Part 4 -- Page Five In Detail
Part 5 -- Enough Exposition, Let's Get Down To It...
Part 6 -- Digging Deeper

Part 7 -- Looking At The Fine Print

Let’s take a look at an example from the Iran National Intelligence Estimate (NIE) and see if we can figure out what is going on here.

  • We judge with high confidence that Iran will not be technically capable of producing and reprocessing enough plutonium for a weapon before about 2015.

What is missing in this example and many other statements in the NIE, of course, is an estimate of likelihood (or Word Of Estimative Probability (WEP), if you prefer). The estimate does not say “…will not likely be technically capable …” Instead, the verb phrase “will not be technically capable” implies certainty about a future event – which is, by definition, uncertain.

Even in cases where the event happened in the past but the information regarding the event contains inconsistencies or uncertainties (in other words the event is not definitively factual) such as this statement (also from the Iran NIE), “We assess with high confidence that until fall 2003, Iranian military entities were working under government direction to develop nuclear weapons”, it seems inappropriate to not use estimative language in conjunction with a statement of confidence.

In other words, if the Intelligence Community (IC) knew for certain that Iranian military entities were working under government direction to develop nuclear weapons then they should not be indicating a probabilistic statement by saying “we assess”. If, on the other hand, they are not entirely certain, then they should not say “Iranian military entities were working” but rather “it is virtually certain that Iranian military entities were working” or whatever the analysts believe is the appropriate estimate of likelihood. Mixing the formulations makes the definitions laid out in the Explanation of Estimative Language (EEL) page -- the "page five" in the title -- meaningless.

This is problematic for several additional reasons. First, it is bound to be confusing to the reader. Having carefully explained that “We judge” is an indicator of estimation but then phrasing the statement in terms of certainty makes the attentive reader wonder what the IC really means; is this statement a fact or an assessment? It could be read both ways. Second, another graduate student with whom I have worked, Mike Lyden, has done some very interesting research comparing NIE estimative statements against historical fact (his thesis that contains the research is available currently only through inter-library loan). Across the last 40 years, estimates that used WEPs tend to be about 75% accurate. Statements that use words of certainty hover around 50% accuracy (the sampling size was large enough that this difference was statistically significant to several decimal places as I recall). Mike speculates that this difference may be tied up with psychological notions of confidence (explained later) but whatever the reason, the evidence is pretty compelling – the Intelligence Community makes better estimates when it does not use words of certainty.

Another possibility, of course, is that I have got it all wrong; that I have mischaracterized what the IC intended to do when they defined “confidence” the way they did. Indeed, there are several other ways that the word "confidence" could be interpreted that would work in this sentence.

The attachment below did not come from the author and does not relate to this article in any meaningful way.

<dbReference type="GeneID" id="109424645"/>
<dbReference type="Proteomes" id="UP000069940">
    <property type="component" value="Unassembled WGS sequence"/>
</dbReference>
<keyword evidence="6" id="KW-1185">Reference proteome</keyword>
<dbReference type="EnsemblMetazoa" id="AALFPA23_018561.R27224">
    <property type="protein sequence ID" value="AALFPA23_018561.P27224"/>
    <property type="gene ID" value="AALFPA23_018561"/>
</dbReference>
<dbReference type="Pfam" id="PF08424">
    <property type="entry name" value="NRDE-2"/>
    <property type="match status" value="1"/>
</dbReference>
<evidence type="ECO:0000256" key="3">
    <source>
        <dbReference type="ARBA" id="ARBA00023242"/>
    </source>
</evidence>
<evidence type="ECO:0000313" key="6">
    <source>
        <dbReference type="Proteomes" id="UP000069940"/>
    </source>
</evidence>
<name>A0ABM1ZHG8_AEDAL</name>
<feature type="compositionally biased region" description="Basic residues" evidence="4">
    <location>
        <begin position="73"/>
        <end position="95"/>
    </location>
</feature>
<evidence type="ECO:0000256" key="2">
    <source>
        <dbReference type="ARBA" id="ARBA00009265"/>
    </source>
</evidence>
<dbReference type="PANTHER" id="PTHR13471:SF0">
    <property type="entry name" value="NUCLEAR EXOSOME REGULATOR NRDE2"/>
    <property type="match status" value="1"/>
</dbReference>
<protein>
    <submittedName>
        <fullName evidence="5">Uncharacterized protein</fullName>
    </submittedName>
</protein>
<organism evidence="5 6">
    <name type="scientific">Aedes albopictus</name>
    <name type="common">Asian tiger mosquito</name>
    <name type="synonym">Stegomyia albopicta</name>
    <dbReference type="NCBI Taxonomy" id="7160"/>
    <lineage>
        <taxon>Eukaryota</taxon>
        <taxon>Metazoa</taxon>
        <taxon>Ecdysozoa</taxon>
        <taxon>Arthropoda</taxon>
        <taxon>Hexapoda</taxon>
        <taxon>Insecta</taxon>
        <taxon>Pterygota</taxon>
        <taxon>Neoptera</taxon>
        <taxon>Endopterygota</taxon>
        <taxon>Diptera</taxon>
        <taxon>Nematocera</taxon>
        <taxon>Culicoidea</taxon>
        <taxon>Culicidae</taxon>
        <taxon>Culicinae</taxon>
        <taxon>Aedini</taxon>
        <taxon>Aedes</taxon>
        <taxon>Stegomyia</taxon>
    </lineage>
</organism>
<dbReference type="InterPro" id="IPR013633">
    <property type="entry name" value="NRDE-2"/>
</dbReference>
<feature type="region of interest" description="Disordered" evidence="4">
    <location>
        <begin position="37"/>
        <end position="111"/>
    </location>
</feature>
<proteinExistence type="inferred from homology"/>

First, confidence could refer to psychological confidence or the way the analyst "feels" about the assessment. Psychologists have long known that the more information you get the more confident you feel in your assessment of a situation. Up to a point, this increasing confidence is warranted. Fairly quickly, however, your mind forms a more or less rigid conceptual model of the problem you are facing so that your mind takes each new fact and tends to either force it into the existing model or discard it as irrelevant. The net effect of this is that, while you feel increasingly confident, your chances of being correct stay about the same. Psychologists call this Overconfidence Bias and it is generally considered a bad thing in analysis. Moreover, it is well known within intelligence circles, having been covered extensively by Richards Heuer in his classic, Psychology Of Intelligence Analysis. It is, therefore, unlikely to be what the IC means when it talks about confidence on the EEL page.

Second, confidence is often used as a synonym for likelihood as in “I am highly confident that New England will win the Super Bowl.” While this works in casual speech, this certainly makes no sense in the context of this NIE. The EEL page defines an entirely different way of ascribing levels of likelihood to its assessments and specifically states that the level of confidence language applies “to our assessments (italics mine).” To use confidence as a synonym for likelihood would be tantamount to the IC saying one thing and doing another which, well, they have already done. I don’t, however, think they would be that silly again. For the same reason, the introductory phrases, “we assess”, “we judge” and “we estimate” can’t be considered to be expressions of likelihood either.

Third, and likely most closely related to what the IC means, is a statistical notion of confidence, commonly expressed as a margin of error. The form of the statement is quite familiar to most of us: “Candidate X leads in the polls, 61 to 39% (plus or minus 3 percent).” This means (typically at the 95% confidence level – yet another statistical term) that Candidate X’s true lead could be as low as 58% or as high as 64%. This form certainly seems to mirror the form examined in Part 4. High confidence under this interpretation would mean that the margin of error is low, that the true probability hovers near the estimate made by the authors of the estimate. The problem here comes in the way the IC has actually used confidence in these phrases. If they mean it to be interpreted statistically it makes no sense to then say something that would be functionally equivalent to “…plus or minus 3 percent, Iran will not be technically capable…”. This kind of statement and others like it only make sense when associated with a probability or, in the case of the NIE, an Estimate Of Likelihood.